Visually inspect the network connections.255.165.165.200. the smallest IP address block. Table 11-34 Subnet B IP Address Information Network Address Mask First Host Address Last Host Address Broadcast 209.165.200. The network router uses the last network host address.247 What is the bit mask? 11111111.200.111111000___ Step 3. After cabling the network devices.240 209. Attention to detail now will minimize the time required to troubleshoot network connectivity issues later.255. pick the next available address block that will support Subnet A. Document the logical network settings.1111111. Write down the IP address information for each device in Table 11-36.165.200.1111111.11111111.165.165.255. Using binary numbers to create your subnet chart.249 209.11111100 Task 2: Configure the Physical Lab Topology Step 1.165. . take a moment to verify the connections.255. Physically connect lab devices.240 255. Step 2. Host computers use the first two IP addresses in the subnetwork.200.165. Satisfy the requirements of Subnet A.248 209.200. turn on power to all devices.200. If it’s not already enabled.354 Network Fundamentals: CCNA Exploration Companion Guide Fill in Table 11-34 with the IP address information for Subnet B. Cable the network devices as shown in Figure 11-19.11111111.252 209. Design the Subnet A address block.248 255.246 209.251 What is the bit mask? 11111111. Task 3: Configure the Logical Topology Step 1. Pay special attention to the crossover cable required between Host1 and Router1. Table 11-35 Subnet A IP Address Information Network Address Mask First Host Address Last Host Address Broadcast 209.250 209. Fill in Table 11-35 with the IP address information for Subnet A.200.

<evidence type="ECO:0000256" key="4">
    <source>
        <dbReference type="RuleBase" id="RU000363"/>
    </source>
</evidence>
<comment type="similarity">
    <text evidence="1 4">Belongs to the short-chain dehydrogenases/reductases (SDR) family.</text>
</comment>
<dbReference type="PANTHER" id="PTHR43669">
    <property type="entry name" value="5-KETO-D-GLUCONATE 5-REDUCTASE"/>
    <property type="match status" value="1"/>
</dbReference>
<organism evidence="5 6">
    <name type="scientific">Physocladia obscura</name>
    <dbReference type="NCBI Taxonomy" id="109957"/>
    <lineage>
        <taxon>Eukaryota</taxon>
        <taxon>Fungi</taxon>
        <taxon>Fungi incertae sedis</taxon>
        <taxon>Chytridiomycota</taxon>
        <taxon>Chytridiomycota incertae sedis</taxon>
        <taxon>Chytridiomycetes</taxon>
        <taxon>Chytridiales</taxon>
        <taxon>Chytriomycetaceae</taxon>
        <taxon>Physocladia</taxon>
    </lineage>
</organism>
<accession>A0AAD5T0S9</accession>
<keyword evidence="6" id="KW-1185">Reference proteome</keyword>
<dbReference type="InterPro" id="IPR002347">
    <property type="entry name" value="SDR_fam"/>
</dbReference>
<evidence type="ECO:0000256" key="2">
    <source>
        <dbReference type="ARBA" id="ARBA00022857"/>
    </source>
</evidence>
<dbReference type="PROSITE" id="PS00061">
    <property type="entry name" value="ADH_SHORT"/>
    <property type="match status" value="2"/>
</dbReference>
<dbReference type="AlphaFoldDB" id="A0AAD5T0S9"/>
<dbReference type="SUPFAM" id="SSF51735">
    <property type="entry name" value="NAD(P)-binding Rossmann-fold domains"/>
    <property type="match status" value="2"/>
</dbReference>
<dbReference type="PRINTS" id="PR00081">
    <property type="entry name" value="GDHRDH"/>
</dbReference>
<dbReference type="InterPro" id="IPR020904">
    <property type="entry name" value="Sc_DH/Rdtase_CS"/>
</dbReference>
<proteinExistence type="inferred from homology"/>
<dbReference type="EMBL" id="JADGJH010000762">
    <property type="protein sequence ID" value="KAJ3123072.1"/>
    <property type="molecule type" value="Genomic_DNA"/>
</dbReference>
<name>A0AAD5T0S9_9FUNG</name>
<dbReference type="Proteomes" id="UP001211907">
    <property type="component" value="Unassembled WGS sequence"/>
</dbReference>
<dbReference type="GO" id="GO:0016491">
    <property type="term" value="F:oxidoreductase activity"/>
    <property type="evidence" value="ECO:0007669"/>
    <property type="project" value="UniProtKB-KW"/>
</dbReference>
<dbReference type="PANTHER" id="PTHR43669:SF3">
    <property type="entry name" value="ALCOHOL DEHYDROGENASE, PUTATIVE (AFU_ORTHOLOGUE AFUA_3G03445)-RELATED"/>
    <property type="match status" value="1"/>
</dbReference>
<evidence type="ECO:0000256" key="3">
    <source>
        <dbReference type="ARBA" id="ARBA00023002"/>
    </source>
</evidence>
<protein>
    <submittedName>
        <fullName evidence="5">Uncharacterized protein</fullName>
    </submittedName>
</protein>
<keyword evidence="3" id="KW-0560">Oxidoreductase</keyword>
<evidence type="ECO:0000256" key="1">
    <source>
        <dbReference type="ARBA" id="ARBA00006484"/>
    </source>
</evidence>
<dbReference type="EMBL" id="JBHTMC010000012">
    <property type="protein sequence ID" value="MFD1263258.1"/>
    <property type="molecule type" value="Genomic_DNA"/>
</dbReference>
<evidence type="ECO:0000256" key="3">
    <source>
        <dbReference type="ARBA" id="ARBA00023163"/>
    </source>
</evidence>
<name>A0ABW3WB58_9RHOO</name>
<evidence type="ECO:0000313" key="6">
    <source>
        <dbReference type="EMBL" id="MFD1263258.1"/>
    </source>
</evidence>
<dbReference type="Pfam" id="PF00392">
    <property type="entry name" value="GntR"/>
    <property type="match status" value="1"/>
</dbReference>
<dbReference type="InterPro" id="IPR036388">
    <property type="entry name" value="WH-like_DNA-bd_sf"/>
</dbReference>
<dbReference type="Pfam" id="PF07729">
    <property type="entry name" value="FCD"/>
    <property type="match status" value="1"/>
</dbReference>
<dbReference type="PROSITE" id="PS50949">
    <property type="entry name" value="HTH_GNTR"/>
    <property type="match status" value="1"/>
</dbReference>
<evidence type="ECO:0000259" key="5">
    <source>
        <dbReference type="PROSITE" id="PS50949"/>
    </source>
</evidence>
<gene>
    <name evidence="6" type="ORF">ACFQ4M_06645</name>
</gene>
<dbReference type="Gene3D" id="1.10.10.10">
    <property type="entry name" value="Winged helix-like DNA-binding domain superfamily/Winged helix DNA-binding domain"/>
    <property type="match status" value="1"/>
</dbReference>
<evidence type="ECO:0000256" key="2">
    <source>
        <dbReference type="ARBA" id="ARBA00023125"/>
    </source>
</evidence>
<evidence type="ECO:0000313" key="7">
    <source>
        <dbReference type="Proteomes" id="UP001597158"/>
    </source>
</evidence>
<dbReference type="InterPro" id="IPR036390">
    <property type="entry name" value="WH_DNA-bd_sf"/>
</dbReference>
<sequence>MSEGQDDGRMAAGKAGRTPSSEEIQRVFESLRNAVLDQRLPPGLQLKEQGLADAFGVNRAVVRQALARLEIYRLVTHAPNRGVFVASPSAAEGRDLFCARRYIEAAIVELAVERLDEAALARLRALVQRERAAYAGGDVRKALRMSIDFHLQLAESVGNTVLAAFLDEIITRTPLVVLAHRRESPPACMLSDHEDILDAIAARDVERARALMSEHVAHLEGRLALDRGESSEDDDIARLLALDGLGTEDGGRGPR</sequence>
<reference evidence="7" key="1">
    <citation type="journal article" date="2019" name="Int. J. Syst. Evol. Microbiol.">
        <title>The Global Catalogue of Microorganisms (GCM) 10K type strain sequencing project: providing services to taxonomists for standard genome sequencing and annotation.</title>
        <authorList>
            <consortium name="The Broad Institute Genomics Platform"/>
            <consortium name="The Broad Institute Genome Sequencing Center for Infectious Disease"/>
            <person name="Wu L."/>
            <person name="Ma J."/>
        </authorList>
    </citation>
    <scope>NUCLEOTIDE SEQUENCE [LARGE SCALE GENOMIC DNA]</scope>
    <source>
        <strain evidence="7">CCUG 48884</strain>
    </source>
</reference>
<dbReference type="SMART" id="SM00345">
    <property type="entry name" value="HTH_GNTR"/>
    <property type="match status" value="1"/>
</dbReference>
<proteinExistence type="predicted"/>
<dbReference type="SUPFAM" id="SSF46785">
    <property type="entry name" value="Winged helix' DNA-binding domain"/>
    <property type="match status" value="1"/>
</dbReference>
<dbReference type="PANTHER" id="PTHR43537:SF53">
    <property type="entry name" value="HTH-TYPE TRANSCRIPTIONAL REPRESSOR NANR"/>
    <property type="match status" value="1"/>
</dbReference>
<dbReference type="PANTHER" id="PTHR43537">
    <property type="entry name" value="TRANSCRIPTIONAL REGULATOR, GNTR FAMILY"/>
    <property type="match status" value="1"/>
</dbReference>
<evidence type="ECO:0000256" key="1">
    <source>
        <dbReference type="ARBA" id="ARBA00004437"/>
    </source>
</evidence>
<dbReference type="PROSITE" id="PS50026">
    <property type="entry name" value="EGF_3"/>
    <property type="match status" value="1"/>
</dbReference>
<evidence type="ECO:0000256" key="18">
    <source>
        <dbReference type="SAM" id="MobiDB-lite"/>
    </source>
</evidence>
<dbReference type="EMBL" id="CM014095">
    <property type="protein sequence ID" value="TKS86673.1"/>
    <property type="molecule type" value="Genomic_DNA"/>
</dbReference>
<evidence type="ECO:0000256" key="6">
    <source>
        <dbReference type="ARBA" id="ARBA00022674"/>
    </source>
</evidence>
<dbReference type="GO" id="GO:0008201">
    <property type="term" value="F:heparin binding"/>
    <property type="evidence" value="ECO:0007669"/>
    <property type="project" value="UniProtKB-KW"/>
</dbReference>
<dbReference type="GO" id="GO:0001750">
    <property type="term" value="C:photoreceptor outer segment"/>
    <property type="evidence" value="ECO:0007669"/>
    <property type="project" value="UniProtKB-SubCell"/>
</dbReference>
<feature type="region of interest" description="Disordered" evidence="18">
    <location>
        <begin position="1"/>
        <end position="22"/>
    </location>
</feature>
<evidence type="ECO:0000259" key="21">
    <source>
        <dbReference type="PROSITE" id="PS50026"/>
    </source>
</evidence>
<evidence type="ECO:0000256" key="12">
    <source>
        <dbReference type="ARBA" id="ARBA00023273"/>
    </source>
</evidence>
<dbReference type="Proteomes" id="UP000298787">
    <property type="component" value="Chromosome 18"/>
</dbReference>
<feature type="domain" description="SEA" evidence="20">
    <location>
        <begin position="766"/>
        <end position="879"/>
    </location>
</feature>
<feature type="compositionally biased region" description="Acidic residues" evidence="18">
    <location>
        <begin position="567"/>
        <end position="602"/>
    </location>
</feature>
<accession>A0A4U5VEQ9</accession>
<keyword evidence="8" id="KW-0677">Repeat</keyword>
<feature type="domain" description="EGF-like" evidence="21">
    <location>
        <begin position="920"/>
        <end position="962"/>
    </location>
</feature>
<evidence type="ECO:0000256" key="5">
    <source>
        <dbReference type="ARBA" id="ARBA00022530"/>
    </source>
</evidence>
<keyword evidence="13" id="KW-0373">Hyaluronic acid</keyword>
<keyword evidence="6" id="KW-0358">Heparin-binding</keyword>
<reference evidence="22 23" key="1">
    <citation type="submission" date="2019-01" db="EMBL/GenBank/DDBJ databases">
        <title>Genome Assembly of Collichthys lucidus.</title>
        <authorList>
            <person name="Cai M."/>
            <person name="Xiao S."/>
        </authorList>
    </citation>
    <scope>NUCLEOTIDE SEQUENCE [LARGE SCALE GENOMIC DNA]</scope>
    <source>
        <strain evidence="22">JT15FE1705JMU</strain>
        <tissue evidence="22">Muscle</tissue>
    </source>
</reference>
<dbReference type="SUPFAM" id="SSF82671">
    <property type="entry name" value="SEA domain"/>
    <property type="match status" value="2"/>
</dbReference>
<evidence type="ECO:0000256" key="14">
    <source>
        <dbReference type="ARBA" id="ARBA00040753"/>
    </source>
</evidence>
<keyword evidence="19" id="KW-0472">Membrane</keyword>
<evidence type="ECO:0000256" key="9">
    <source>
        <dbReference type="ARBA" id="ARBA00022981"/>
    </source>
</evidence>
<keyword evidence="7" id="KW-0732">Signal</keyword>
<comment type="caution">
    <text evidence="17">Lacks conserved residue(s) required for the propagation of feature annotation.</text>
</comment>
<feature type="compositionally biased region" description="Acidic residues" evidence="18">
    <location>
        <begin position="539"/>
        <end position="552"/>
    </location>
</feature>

Chapter 11: Configuring and Testing Your Network 355 Table 11-36 IP Address Information Device Subnet IP Address Mask Gateway Router1 -FA0/0 Host1 Router1 -FA0/1 Host2 Host2 Switch Step 2.165. These are the configuration tasks for Router1: ■ ■ ■ ■ ■ ■ Specify the router name: Router1 Specify an encrypted privileged EXEC password: cisco Specify a console access password: class Specify a Telnet access password: class Configure the MOTD banner. Set the Layer 3 address.240 209.255. Configure each host computer using the IP address information recorded in Step 1. Issue the no shutdown command.255.165.246 — Configure the host computers.200. and choose Properties.249 209.241 209. Set the Layer 3 address.165.200. and name it Documentation_Lab11-6.242 — 255.246 209.255. right-click. start the HyperTerminal program by choosing Start > Programs > Accessories > Communications > HyperTerminal.165.246 209.200.200.200.255. choose Start > Control Panel > Network Connections. and choose Properties. Configure Router1 interface Fa0/0: ■ ■ ■ Set the description.240 209.200.248 209.200. Verify proper configuration of each host computer using the ipconfig /all command. Highlight the Local Area Connection device icon.165.200. Verify that the Host1 Layer 3 IP address is on a different subnetwork than Host2 and Host3. . Record your information in a separate document.165.252 255.255.165.200. 209.248 209.250 209.200. Step 3. Highlight Internet Protocol (TCP/IP).165.255. ■ Configure Router1 interface Fa0/1: ■ ■ ■ Set the description.165.255.200.255.240 — 209.165.248 — — 209.165.248 255.255.255. From the Windows taskbar.165.200.165. Configure Router1. Issue the no shutdown command.252 255.200. Configure HyperTerminal for access to Router1. On each computer in turn.250 — 209.248 255.